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Am J Prev Med. 2019 May;56(5):727-735. doi: 10.1016/j.amepre.2018.12.014. Epub 2019 Mar 19.

Administrative Military Discharge and Suicidal Ideation Among Post-9/11 Veterans.

Author information

1
Department of Veterans Affairs, Rocky Mountain Mental Illness Research, Education and Clinical Center (MIRECC) for Suicide Prevention, Aurora, Colorado; Department of Physical Medicine and Rehabilitation, University of Colorado School of Medicine, Aurora, Colorado. Electronic address: claire.hoffmire@va.gov.
2
Department of Veterans Affairs, Rocky Mountain Mental Illness Research, Education and Clinical Center (MIRECC) for Suicide Prevention, Aurora, Colorado; Department of Psychiatry, University of Colorado Anschutz Medical Campus, Aurora, Colorado.
3
Department of Psychological Sciences, University of Connecticut, Storrs, Connecticut.
4
Department of Veterans Affairs, Rocky Mountain Mental Illness Research, Education and Clinical Center (MIRECC) for Suicide Prevention, Aurora, Colorado; Department of Physical Medicine and Rehabilitation, University of Colorado School of Medicine, Aurora, Colorado; Department of Psychiatry, University of Colorado Anschutz Medical Campus, Aurora, Colorado.
5
Department of Psychiatry, Yale School of Medicine, New Haven, Connecticut; Department of Veterans Affairs Northeast Program Evaluation Center, West Haven, Connecticut.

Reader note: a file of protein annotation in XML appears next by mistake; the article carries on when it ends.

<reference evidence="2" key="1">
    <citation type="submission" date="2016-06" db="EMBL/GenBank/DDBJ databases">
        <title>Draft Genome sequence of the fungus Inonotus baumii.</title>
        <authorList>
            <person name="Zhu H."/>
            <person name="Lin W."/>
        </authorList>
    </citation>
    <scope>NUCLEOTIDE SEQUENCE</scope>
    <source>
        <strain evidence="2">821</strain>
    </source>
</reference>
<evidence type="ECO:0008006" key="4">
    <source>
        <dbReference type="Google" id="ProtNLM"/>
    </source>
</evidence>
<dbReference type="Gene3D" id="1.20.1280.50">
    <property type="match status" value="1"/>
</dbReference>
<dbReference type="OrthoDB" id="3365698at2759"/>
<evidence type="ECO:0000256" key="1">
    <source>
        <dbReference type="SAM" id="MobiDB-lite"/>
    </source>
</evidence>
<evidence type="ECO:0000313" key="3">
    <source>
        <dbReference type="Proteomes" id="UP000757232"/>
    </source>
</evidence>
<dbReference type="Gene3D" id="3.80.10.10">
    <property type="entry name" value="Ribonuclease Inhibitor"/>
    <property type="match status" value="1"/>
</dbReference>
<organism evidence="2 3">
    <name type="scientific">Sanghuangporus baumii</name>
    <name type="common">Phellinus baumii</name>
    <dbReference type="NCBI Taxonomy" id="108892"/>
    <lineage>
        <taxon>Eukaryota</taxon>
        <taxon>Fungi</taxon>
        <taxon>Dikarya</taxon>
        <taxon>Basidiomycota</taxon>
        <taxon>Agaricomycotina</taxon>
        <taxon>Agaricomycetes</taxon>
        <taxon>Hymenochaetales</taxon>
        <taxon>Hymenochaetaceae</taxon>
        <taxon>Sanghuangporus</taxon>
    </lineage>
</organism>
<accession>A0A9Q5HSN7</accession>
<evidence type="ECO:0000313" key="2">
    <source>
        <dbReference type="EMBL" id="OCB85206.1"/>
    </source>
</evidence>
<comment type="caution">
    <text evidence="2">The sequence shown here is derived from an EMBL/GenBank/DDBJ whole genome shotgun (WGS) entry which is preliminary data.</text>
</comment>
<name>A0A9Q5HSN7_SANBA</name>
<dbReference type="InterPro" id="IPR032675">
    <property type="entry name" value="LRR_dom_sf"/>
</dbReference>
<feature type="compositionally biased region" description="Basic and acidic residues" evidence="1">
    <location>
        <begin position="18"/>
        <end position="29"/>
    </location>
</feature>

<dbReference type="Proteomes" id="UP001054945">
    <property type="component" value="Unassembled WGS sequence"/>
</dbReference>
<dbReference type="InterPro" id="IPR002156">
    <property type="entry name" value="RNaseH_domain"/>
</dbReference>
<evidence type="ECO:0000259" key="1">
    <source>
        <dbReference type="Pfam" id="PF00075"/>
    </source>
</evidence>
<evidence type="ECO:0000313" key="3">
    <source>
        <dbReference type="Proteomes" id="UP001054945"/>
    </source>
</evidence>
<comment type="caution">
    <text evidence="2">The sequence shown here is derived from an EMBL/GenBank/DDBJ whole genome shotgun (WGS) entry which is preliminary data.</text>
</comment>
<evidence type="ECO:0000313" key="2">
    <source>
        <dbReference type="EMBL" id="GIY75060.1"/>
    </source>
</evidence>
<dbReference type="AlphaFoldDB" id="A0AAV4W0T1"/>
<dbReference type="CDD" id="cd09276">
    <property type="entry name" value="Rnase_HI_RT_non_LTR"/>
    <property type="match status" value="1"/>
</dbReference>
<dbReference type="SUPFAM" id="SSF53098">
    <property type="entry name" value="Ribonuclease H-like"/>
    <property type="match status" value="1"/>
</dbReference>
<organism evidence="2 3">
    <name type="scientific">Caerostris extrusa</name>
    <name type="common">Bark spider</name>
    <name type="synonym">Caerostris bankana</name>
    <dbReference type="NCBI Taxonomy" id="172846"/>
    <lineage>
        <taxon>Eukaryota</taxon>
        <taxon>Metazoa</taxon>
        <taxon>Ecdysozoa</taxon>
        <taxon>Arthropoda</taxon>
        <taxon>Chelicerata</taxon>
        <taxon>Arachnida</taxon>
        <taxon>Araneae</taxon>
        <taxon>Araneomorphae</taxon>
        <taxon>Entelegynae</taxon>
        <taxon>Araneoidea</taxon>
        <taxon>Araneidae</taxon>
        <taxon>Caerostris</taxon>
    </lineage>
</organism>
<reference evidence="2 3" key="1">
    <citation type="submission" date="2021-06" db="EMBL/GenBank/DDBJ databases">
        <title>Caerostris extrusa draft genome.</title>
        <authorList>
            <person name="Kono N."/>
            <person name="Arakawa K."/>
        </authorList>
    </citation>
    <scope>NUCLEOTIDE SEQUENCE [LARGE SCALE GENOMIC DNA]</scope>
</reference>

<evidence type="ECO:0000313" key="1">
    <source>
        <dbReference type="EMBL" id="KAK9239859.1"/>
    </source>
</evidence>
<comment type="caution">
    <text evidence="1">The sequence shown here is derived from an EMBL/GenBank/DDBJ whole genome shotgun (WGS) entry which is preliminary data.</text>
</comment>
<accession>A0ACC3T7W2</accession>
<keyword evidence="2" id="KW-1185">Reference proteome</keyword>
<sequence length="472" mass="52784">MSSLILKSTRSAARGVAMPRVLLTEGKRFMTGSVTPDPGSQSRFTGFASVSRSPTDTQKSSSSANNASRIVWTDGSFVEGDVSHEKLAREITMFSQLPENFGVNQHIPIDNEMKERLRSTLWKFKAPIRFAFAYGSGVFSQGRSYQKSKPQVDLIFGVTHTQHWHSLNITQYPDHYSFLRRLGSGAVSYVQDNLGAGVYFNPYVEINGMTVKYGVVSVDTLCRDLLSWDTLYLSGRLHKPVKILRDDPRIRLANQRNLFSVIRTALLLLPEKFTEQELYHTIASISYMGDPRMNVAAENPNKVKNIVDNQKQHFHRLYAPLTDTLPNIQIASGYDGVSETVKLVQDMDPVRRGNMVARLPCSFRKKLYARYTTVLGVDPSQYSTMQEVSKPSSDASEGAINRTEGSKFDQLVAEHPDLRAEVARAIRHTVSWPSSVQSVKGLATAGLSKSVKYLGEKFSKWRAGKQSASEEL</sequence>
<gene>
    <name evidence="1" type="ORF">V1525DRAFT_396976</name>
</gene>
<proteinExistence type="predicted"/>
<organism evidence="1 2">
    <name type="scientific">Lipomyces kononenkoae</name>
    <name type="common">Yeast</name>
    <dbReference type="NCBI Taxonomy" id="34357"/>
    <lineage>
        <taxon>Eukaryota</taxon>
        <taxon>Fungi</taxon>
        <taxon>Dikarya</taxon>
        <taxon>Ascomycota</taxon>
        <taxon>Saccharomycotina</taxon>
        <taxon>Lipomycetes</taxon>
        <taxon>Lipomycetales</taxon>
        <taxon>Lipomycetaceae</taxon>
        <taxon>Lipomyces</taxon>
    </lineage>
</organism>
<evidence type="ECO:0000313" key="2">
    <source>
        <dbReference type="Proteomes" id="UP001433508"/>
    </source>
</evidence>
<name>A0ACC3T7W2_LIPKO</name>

Erratum in

Abstract

INTRODUCTION:

From 2005 to 2016, the Veteran suicide rate increased 25.9%. Reducing this rate is a top priority for the Department of Veterans Affairs. In 2017, a policy change expanded emergent mental health services to include previously ineligible Veterans discharged under other than honorable conditions. To date, research examining the relationship between military discharge type and suicide risk has been limited.

METHODS:

This study aimed to examine the association between discharge type (honorable versus administrative) and active suicide ideation among Veterans participating in the Survey of Experiences of Returning Veterans (N=850, data collection 2012-2015 and data analysis 2017-2018) using logistic regression. Stratified analyses explored whether gender, time since military separation, or recent mental health service use moderated this relationship.

RESULTS:

The prevalence of suicide ideation was significantly higher (p<0.01) among Veterans reporting administrative discharge (23.1%, 95% CI=12.8, 33.3 vs 10.6%, 95% CI=8.4, 12.8). However, after accounting for lifetime suicide attempt history, combat experiences, posttraumatic stress disorder symptoms, depression, and drug dependence, discharge was no longer associated with suicide ideation. Recent mental health service use and time since separation significantly modified this relationship. The relationship was only significant among Veterans not using mental health services (OR=4.8, 95% CI=1.3, 18.2) and among transitioning Veterans <2years from separation (OR=3.6, 95% CI=1.4, 9.2).

CONCLUSIONS:

These findings suggest that recognized risk factors for suicide, such as a history of mental health conditions, account for the increased prevalence of suicide ideation among Veterans with administrative discharges and that mental health services may have the potential to mitigate such risk in this high-risk Veteran population.

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